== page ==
Sitting alongside Romanian countrymen

Among Romanian countrymen

As we ate and laughed, I realized that perhaps I had found an answer to the question I had while in Bucharest the day before. What was of value to the people in Romania was not the Palatul Parlamentului with its vast, empty halls of power. Instead, horse carts and warm food were of value, because they created the conditions for laughter, conversation, kindness and friendship.

I chuckled to myself, for I discovered something I didn’t expect. My mind had managed to find a question about Romania, but my stomach and heart found the answer while eating with strangers next to a country road, with the fog burning away to make room for a glowing sun.

Author Bio
Alex Papa has travelled extensively in East Europe and Asia where he studies the prospects of foreign investment. As an entrepreneur he often helps people learn how to start a business. He funds his travel from his blog where he offers the latest Norton 360 coupon code.

Other European tales to enjoy

Sour cherry soup at Salföld in Hungary
A rainy day at the Monastery of Jerónimos – in Lisbon
A visitor from Riga

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7 Comments

  • Reply
    Barbara at Hole in the Donut Travels
    October 18, 2010 at 3:29 am

    What a lovely story. I realize more every day that people are the beauty and value of a country, rather than its famous sites.
    Barbara at Hole in the Donut Travels´s last blog post ..Meeting Up With Old and New Friends While Traveling ‘Round the World

  • Reply
    Ayngelina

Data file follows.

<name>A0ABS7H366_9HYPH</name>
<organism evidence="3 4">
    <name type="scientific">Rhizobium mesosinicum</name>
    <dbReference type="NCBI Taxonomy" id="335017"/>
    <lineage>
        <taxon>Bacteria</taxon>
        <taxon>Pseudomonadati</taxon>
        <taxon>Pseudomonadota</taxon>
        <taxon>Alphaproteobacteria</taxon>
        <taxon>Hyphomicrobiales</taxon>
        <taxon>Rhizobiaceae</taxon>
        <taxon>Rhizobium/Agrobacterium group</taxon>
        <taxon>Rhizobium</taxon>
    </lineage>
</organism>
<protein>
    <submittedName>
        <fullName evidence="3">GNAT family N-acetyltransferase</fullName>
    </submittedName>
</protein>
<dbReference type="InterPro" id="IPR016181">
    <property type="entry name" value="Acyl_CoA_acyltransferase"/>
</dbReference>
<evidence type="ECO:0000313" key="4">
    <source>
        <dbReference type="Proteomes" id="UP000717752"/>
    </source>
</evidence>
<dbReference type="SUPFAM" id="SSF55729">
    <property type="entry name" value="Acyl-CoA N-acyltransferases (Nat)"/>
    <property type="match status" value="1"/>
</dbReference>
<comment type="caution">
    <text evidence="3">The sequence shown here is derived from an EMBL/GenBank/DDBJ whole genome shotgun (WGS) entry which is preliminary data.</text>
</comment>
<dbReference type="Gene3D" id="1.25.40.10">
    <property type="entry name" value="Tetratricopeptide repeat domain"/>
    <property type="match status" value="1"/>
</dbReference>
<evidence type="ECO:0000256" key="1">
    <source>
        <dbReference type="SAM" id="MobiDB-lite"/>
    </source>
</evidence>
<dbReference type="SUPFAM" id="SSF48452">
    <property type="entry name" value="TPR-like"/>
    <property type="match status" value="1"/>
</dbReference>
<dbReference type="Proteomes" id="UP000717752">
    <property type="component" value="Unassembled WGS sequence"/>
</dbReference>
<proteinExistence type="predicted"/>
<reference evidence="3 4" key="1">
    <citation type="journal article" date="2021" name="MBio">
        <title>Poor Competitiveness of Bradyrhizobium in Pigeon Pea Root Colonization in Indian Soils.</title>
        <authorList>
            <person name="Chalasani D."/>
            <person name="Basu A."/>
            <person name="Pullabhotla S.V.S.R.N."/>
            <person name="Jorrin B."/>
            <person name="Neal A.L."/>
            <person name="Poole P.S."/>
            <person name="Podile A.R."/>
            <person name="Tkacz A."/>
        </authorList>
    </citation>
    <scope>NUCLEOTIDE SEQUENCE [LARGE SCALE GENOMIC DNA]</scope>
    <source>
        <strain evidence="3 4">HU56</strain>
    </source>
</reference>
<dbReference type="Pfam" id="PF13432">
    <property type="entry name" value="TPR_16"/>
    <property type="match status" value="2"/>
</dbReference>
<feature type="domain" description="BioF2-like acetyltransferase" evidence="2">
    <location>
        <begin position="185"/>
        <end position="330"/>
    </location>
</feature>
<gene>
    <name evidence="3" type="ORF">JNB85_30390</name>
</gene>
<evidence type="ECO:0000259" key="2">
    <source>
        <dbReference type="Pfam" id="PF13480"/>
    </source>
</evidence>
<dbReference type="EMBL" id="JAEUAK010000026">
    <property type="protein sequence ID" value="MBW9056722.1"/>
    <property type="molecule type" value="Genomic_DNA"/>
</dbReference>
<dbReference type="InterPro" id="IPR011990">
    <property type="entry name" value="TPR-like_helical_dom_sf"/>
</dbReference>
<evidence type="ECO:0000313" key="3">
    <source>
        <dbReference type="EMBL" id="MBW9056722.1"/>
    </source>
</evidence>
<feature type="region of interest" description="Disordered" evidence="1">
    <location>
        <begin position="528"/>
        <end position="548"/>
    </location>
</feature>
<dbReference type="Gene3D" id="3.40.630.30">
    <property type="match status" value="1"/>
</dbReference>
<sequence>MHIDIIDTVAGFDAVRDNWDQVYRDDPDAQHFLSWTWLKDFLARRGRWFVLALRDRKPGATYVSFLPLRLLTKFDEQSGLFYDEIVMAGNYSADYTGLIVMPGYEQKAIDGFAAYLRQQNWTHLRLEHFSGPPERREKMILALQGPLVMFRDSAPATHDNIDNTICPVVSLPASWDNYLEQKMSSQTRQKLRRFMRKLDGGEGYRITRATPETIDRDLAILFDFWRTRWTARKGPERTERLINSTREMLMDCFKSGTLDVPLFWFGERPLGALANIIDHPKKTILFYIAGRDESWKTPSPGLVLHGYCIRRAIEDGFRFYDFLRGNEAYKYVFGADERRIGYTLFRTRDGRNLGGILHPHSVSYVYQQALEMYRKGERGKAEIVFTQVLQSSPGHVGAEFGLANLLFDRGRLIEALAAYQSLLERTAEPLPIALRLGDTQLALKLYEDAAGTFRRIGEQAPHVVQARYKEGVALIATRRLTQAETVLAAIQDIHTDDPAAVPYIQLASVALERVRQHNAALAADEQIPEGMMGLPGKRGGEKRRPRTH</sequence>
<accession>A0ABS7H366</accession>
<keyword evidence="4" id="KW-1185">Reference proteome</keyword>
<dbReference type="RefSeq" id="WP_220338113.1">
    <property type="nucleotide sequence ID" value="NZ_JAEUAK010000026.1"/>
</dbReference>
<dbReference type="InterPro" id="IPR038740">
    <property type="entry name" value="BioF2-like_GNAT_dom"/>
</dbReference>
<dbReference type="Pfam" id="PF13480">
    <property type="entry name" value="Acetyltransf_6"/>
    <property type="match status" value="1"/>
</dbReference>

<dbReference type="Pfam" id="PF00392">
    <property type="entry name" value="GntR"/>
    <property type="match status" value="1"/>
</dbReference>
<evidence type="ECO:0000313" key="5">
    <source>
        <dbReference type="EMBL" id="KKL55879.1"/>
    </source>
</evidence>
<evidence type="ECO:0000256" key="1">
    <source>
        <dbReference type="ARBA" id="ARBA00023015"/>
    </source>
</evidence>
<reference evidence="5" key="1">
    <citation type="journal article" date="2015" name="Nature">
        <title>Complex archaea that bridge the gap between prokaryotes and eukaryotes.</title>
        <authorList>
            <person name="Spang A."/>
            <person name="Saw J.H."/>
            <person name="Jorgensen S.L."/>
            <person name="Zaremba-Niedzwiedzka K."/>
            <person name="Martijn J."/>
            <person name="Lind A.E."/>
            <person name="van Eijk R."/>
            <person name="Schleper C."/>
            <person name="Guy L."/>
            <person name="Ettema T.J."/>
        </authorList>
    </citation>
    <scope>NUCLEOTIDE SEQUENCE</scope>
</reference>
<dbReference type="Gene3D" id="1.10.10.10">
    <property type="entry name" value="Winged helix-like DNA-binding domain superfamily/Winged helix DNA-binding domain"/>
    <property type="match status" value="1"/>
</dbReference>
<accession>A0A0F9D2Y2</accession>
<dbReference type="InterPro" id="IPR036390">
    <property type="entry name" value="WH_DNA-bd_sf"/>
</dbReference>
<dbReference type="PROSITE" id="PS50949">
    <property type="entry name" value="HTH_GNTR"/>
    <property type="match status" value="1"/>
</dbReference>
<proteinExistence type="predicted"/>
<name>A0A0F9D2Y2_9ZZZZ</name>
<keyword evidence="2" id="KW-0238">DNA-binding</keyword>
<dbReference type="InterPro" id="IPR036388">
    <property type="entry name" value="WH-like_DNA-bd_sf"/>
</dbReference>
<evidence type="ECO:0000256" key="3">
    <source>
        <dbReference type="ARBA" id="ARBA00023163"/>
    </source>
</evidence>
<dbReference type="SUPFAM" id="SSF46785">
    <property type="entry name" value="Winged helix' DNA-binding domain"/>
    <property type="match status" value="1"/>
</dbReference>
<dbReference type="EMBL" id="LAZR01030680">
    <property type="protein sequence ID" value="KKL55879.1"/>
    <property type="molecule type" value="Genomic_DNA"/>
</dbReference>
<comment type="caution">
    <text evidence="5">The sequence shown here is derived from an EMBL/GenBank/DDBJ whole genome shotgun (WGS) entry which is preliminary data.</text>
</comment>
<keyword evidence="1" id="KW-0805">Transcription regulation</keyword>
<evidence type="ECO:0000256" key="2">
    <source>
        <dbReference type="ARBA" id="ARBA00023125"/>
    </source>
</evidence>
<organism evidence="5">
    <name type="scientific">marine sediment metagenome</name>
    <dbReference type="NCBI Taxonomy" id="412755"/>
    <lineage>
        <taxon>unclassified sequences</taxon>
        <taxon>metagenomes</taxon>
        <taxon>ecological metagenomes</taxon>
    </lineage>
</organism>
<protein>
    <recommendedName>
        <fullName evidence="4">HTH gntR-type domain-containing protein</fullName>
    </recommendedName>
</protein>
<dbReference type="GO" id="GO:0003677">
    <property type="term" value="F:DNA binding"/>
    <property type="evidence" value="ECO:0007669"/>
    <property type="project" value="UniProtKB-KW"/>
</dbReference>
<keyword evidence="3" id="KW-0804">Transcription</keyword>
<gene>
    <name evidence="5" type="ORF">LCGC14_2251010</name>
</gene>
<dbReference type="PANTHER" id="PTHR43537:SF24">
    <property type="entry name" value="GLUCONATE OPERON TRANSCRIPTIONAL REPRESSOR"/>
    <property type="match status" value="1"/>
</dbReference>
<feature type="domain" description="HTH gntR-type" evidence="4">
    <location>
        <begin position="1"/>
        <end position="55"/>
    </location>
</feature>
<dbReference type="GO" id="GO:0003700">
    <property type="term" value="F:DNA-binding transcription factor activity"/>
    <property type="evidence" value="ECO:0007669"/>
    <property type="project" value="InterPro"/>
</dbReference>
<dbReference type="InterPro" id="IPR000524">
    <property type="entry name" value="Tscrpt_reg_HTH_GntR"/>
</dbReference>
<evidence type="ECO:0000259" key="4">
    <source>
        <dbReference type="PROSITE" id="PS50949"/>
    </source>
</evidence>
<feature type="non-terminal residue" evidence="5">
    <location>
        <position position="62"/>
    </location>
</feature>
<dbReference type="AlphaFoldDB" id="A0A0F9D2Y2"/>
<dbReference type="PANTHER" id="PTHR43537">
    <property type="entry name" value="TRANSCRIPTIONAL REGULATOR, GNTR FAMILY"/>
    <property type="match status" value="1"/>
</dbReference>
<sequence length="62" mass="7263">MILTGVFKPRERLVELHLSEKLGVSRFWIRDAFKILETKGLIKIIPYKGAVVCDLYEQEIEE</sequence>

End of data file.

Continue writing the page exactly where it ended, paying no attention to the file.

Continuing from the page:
October 19, 2010 at 2:08 pm

    What an amazing story. Like Barbara I find that the best moments are often sitting on a bus talking to someone rather than some famous site.
    Ayngelina´s last blog post ..Are the police always your friend

  • Reply
    Jason
    October 26, 2010 at 4:59 pm

    Heather,

    Thanks for hosting this great post by Alex Papa. It is one of those lessons of travel that we never tire of re-learning: people are what make the country.

    Jason
    Jason´s last blog post ..Sunday Morning Pickup Basketball In Cusco

  • Reply
    Short But Sweet « I'm More Romanian Than You!
    October 27, 2010 at 6:18 am

    […] up off from the feed from here: A sixth man stood over a smoking fire, grilling lunch. When it was ready we sat down and learned […]

  • Reply
    Mihaela
    October 25, 2011 at 12:54 pm

    I stumbled on this post and I couldn’t go further (especially because I’m Romanian and Romanian people are warm-hearted)without agreeing with you that people give life to any place. The grandeur of a building or the old artifacts in a museum are merely to remind us of the work of our human ancestors.
    Mihaela´s last blog post ..Val Grande National Park in Italy

    • Reply
      Heather
      October 25, 2011 at 3:36 pm

      @ Mihaela Yes, I agree that it’s the people we meet when we travel that tend to make the most lasting impressions

  • Reply
    Luminita
    October 27, 2015 at 8:11 pm

    It’s so nice to see you had such a wonderful experience in Romania and I hope other tourists decide to visit Romania as well, because this wonderful country has a lot to offer.
    Luminita´s last blog post ..On the footsteps of the real Dracula – places to visit in Romania